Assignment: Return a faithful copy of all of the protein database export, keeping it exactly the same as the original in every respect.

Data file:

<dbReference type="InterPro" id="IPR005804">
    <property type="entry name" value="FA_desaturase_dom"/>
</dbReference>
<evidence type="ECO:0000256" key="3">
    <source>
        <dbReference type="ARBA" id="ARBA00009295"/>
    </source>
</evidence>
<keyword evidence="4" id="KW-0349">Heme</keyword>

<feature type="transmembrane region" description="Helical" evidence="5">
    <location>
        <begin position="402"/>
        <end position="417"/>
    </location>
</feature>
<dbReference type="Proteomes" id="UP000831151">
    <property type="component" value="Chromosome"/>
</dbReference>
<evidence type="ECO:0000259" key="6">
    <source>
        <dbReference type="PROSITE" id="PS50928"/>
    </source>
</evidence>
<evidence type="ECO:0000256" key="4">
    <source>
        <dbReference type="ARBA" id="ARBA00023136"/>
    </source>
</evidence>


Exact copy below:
<dbReference type="InterPro" id="IPR005804">
    <property type="entry name" value="FA_desaturase_dom"/>
</dbReference>
<evidence type="ECO:0000256" key="3">
    <source>
        <dbReference type="ARBA" id="ARBA00009295"/>
    </source>
</evidence>
<keyword evidence="4" id="KW-0349">Heme</keyword>

<feature type="transmembrane region" description="Helical" evidence="5">
    <location>
        <begin position="402"/>
        <end position="417"/>
    </location>
</feature>
<dbReference type="Proteomes" id="UP000831151">
    <property type="component" value="Chromosome"/>
</dbReference>
<evidence type="ECO:0000259" key="6">
    <source>
        <dbReference type="PROSITE" id="PS50928"/>
    </source>
</evidence>
<evidence type="ECO:0000256" key="4">
    <source>
        <dbReference type="ARBA" id="ARBA00023136"/>
    </source>
</evidence>